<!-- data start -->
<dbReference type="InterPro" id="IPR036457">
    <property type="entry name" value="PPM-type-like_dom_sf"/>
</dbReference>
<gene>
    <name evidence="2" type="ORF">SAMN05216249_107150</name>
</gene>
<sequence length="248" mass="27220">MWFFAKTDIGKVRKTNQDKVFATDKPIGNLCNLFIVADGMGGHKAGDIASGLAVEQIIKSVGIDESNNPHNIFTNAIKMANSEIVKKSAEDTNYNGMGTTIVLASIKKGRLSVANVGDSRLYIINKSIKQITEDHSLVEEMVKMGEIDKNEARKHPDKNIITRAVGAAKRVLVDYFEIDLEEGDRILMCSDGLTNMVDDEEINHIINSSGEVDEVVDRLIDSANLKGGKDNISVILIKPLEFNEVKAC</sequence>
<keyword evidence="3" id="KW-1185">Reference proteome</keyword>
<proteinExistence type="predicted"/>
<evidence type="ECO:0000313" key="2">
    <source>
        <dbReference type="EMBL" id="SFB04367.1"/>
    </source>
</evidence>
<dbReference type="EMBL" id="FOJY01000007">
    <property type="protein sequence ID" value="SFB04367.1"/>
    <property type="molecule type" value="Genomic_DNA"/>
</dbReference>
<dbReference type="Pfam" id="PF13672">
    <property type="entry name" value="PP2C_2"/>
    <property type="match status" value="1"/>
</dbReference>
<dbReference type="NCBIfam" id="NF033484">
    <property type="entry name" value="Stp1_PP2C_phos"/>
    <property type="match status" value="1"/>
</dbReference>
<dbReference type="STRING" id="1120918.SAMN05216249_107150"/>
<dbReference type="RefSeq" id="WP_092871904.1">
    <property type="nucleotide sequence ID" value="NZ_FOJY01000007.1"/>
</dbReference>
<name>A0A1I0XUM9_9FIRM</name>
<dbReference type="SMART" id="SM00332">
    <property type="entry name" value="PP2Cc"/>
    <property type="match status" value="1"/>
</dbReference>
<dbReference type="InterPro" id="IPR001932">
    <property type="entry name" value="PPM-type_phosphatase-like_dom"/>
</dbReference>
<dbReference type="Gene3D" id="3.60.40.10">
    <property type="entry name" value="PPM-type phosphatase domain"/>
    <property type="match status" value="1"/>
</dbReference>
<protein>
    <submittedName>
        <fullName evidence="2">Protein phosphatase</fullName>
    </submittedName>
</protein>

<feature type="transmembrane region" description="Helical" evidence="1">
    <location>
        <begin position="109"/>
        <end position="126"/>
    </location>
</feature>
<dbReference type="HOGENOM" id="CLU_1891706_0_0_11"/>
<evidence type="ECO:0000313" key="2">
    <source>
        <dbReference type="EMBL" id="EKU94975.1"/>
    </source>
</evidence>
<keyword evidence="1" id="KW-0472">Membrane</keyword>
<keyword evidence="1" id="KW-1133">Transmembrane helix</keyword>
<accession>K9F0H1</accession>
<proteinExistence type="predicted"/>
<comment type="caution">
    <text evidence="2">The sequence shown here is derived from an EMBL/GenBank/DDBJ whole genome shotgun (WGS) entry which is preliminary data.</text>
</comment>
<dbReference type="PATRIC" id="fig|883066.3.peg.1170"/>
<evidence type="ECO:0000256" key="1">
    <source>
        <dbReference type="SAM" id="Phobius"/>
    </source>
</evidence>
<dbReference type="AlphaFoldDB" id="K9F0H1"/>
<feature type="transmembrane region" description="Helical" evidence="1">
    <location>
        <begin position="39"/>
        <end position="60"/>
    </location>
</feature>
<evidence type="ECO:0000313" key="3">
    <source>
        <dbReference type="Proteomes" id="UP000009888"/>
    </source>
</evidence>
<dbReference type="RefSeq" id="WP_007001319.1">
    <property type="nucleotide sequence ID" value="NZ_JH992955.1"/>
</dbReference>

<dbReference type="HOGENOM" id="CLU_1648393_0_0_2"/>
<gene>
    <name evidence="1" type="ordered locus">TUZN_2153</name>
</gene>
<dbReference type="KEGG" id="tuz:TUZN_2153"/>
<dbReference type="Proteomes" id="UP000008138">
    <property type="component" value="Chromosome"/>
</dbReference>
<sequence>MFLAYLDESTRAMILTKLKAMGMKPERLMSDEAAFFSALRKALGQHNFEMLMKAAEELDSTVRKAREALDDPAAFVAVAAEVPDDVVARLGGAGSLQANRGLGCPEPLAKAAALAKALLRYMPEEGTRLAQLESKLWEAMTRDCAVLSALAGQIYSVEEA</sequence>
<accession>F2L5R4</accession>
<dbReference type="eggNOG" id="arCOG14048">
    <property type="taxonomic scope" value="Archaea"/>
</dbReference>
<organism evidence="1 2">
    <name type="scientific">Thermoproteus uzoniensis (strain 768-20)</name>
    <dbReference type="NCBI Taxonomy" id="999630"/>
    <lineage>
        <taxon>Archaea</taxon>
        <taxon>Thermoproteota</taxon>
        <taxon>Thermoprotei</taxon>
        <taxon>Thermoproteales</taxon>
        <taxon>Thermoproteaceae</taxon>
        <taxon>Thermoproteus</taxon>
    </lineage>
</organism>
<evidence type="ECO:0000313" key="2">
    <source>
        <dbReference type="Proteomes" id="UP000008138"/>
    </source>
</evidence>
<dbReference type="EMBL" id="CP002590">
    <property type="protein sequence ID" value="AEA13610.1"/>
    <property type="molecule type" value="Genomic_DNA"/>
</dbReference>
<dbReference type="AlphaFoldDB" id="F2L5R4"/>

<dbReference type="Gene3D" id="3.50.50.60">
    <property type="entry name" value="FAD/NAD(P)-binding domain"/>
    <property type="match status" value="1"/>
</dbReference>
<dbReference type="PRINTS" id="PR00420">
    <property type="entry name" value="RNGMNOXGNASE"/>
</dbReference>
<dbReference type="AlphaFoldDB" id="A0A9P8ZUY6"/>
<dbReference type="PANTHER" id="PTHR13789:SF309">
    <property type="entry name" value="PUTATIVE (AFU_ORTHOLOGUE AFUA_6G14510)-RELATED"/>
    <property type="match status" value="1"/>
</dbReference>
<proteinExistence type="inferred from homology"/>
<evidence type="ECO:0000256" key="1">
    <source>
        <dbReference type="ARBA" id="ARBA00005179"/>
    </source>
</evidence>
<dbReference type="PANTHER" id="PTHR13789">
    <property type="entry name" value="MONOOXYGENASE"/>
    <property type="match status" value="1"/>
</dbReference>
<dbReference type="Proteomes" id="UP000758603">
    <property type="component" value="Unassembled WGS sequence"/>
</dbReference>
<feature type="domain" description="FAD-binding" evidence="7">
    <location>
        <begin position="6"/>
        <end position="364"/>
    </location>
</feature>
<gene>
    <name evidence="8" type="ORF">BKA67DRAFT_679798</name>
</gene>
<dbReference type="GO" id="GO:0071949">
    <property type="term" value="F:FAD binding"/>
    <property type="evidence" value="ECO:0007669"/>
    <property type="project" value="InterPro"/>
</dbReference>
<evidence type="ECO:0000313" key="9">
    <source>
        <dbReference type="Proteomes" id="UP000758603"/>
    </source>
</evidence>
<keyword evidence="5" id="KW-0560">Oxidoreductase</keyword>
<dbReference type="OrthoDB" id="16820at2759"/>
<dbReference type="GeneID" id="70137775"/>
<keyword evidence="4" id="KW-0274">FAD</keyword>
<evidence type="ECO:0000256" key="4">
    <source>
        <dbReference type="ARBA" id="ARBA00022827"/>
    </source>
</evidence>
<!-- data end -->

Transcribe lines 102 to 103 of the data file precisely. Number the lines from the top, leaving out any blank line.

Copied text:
    <name type="scientific">Thermoproteus uzoniensis (strain 768-20)</name>
    <dbReference type="NCBI Taxonomy" id="999630"/>